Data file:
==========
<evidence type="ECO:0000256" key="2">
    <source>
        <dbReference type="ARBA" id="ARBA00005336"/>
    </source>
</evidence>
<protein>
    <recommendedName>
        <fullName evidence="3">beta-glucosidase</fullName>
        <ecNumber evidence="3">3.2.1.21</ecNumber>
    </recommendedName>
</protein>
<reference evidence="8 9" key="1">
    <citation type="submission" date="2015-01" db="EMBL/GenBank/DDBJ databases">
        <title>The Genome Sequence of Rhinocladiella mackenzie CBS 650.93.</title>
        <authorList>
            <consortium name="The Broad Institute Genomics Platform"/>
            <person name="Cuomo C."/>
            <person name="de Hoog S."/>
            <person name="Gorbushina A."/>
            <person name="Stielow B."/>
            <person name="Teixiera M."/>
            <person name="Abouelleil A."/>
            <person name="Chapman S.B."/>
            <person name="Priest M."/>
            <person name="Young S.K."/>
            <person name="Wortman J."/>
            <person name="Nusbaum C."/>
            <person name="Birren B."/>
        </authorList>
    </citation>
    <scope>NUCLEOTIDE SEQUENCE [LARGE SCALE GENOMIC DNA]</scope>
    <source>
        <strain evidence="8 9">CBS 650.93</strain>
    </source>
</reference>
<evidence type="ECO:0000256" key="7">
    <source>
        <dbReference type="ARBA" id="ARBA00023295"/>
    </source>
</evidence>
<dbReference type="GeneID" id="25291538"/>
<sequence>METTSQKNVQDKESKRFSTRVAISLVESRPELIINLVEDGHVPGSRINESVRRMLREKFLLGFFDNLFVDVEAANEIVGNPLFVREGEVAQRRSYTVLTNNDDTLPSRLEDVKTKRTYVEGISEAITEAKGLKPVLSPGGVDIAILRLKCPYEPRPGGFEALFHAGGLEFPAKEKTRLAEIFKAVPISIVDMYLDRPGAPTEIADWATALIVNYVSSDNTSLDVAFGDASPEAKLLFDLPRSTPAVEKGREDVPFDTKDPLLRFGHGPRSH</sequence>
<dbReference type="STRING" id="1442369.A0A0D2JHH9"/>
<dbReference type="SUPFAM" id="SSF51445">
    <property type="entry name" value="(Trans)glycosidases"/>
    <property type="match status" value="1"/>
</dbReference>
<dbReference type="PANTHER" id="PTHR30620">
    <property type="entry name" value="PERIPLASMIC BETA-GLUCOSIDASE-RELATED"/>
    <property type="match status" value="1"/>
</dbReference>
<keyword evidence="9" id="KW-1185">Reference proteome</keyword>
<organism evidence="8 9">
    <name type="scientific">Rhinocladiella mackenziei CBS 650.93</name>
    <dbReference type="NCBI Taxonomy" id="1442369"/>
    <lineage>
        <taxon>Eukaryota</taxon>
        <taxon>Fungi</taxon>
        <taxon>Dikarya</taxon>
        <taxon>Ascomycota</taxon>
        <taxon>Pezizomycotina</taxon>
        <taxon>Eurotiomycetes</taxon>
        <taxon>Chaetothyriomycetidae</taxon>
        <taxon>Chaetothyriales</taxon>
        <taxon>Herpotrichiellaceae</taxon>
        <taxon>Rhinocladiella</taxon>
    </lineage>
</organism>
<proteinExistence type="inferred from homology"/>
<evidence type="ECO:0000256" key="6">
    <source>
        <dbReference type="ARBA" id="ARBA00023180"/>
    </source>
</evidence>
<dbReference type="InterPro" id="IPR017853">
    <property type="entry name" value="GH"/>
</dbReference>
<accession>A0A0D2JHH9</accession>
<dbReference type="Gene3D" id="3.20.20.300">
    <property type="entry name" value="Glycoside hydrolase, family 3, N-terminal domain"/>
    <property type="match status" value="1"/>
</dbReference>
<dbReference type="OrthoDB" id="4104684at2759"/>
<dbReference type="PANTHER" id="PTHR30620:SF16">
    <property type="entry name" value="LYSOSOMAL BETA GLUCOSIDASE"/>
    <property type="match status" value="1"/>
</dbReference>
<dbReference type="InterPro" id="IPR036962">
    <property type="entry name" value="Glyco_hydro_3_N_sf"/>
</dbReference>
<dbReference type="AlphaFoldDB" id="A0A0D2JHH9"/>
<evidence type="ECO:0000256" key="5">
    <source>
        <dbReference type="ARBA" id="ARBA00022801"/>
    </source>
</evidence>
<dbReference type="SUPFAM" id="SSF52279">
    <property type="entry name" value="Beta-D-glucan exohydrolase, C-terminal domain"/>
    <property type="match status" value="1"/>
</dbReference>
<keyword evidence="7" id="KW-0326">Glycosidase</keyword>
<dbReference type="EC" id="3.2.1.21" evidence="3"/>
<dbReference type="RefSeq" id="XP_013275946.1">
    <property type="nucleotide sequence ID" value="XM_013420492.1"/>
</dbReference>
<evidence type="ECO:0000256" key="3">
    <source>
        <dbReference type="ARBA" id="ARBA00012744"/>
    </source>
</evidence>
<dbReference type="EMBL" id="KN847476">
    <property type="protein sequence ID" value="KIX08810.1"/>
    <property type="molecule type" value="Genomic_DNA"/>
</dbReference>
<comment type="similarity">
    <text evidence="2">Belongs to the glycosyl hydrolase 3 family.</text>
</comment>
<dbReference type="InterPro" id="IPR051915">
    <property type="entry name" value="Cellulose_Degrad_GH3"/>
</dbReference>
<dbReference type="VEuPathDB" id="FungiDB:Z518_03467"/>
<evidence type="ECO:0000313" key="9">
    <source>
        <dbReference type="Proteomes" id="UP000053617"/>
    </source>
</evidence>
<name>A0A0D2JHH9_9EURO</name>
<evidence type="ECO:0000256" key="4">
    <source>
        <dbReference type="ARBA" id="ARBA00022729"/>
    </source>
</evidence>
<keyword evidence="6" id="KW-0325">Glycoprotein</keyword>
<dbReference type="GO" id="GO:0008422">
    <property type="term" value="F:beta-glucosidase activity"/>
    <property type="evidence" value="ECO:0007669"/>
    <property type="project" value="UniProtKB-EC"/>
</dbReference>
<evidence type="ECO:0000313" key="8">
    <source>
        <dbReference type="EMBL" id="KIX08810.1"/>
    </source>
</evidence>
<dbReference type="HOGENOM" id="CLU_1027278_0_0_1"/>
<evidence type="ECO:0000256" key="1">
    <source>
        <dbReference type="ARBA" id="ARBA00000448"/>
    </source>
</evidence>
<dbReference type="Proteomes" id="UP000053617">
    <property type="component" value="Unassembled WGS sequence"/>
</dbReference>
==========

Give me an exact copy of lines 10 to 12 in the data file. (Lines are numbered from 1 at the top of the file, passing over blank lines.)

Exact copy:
    </recommendedName>
</protein>
<reference evidence="8 9" key="1">